Nora Fok & Arline Fisch

Following on from discovering Mary Lee Hu in Jewellery using Textiles Techniques by Sarah Keay, I really enjoyed the pieces by Nora Fok & Arline Fisch too.

Nora Fok has a distinct ability in translating ideas into delightfully delicate, and intricate compositions that one can easily associate with her. All her work like Hu, is made using just her hands, and basic tools. What I love most in Fok’s work is that it’s not scientific, it’s purely how she feels and what she discovers intuitively.

Fok experiments with nylon monofilament fishing line for her pieces. This is a fishing line made from a single fibre of plastic. It is manufactured in different colours, even fluorescent ones. Fok spent a lot of time with fishing lines by knitting or knotting it . If it wasn’t dyed, she would do it herself . She decided to focus on using nylon thread because in Hong Kong, there wasn’t a lot of studio space so she couldn’t work with anything that needed large equipment. But the nylon was special to her and she loves how tactile and warm it is against the skin.

Using natural forms as inspiration for these pieces, Fok produces these vivid and subtly sculptural forms (especially the red one on the right).

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Using knitted nylon, Fok creates an incredible piece that is almost as if it emerged from a computer screen- because it looks like it was drawn digitally due to the  clean fluidity the piece carries. It is beautiful as a single art piece, but it’s also wearable, and transforms the wearer immediately. The jewellery demonstrates a play on “magic” or a”dreamy state” and everyday wear, as it re creates the memory of seeing her son’s toy marbles, or childhood bubbles. It is sculptural and it truly is innovative.

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The first neckpiece seems to be using a more disordered technique with nylon than the others. It seems like it could be crochet with very thin nylon thread, to the point where it resembles the delicacy of a white dandelion and their seed heads. I’ve never seen an intricate piece as this, and it carries a very calming, beautiful quality, which is what Fok sees the universe as- something infinite, intricate, and where everything cannot be without the other, just as one nylon strand cannot be joined without the other strand. The second piece is more ordered, perhaps it is a weave, yet the large presence of it on the neck gives the same attractive attention as the first piece.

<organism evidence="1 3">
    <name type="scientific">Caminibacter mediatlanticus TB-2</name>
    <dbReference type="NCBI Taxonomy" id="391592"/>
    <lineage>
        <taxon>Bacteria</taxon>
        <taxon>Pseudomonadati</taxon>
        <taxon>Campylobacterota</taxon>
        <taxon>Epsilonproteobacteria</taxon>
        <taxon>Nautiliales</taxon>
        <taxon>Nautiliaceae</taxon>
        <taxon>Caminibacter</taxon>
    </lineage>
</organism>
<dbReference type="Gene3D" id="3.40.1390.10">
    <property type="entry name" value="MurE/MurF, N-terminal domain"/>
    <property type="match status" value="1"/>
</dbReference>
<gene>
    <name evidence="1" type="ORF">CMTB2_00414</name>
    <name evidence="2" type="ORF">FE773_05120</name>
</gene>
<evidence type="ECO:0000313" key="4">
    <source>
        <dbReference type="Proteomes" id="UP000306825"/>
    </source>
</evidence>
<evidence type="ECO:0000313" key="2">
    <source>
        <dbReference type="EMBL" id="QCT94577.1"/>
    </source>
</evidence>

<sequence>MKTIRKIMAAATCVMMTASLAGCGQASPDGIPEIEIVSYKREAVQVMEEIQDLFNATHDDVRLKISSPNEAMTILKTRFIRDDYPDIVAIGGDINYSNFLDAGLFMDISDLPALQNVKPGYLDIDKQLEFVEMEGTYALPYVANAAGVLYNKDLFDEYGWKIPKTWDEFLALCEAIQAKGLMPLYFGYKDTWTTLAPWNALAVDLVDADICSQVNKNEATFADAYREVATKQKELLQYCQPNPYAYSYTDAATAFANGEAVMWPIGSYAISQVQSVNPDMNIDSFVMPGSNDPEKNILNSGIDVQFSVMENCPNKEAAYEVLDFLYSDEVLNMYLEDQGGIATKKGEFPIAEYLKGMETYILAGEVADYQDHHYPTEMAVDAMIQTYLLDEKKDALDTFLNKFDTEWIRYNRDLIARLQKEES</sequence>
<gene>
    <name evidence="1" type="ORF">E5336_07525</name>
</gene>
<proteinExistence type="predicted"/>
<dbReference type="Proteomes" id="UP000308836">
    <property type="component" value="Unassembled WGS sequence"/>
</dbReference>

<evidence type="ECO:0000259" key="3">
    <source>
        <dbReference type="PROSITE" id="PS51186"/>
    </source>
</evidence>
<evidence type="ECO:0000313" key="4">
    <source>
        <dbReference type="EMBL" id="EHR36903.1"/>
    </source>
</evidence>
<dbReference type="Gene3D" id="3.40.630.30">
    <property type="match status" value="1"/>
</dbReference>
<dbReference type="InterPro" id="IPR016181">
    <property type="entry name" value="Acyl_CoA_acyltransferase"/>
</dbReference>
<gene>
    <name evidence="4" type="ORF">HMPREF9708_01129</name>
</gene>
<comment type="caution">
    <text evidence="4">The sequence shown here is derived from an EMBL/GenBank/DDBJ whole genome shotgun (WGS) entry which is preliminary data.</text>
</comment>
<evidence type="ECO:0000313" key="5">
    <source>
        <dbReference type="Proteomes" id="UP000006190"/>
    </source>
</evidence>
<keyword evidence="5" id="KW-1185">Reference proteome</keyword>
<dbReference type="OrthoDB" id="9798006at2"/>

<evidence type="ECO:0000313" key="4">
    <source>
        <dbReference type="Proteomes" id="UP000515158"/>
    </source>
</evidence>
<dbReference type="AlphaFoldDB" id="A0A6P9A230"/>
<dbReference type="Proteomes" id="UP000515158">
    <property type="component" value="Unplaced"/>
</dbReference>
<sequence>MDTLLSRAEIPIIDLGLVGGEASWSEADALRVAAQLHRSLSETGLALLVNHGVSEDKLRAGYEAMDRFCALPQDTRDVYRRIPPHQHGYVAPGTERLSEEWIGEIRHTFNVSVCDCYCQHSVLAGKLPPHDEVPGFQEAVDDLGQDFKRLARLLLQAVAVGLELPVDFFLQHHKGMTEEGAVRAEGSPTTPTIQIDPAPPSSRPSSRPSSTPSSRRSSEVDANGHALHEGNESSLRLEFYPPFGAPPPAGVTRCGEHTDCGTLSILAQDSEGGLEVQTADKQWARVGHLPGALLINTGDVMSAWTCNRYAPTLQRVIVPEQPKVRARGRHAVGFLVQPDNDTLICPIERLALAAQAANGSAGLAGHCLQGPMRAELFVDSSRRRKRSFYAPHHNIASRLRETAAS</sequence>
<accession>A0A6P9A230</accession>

Arline Fisch was one of the earliest American post-war jewellers to be shown and collected in and outside of the US. Many other jewellers studied under her, and she is known best as the jeweller who started using textiles techniques.

She was never interested in rings or earrings, but searched for dramatic possibilities instead. Like Mary Lee Hu, she wove and knit directly in metal, producing woven gold, braided silver, loom woven patterns in silver, machine knitted collars and bracelets and more recently, installations of sea forms and hanging flowers.

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This installation displays a selection of pieces which reflected Fisch’s journey to the nearby waters of Lake Michigan. The ocean creatures are made with colour-coated copper wire that looks similar to yarn. Using these textile textures, one can almost inaging they are actually viewing the coral reef under the sea. She was determined to fill this gallery space, working for a year and a half to finally create 100-130 separate forms that were either spool knitted, hairpin lace crocheted or machine knitted.

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I really like how this piece excels on many levels- it is wearable, soft, light, vivid, organic, manipulating shape and form, and overall stylish in a sense. This sort of “cuff” design is so distinctive and it’s almost unbelievable that this much intricacy can be achieved with copper.

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What strikes me most about the first piece is the effect of layering. This rich structure works even better when layering because of the weightless, thin cylinder forms of knitted wire, and for my Pitt Rivers neck pieces I want to achieve the same effect as it will be attractive when worn, and draws all the attention around the neck with its large, dramatic presence. These pieces are also so vivid that I feel like it could be enhanced against a dark background, perhaps this can be experimented in a photography studio if I create bold colourful pieces. Yet black can also drain the colours, so I will try both white and black backgrounds at that stage.

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The peculiar form of this collar is like an attempt at making the Elizabethan ruff in an organic style. The long strands of knitted wire pouring down is like the tentacles of a jelly fish, and Fisch has created a captivating, rare combination of an ordered structure (the neck collar) and something loose and more uncertain (the strands).

Both Fok and Fisch are brilliant in using such distinctive approaches to jewellery with their clever use of textiles. However Fisch fits more into my ideas of creating the woven neck pieces and bracelets, and I can foresee my piece to subtly have her rich, tangible and dramatic techniques with the weave, crochet, knit and layering of wire.

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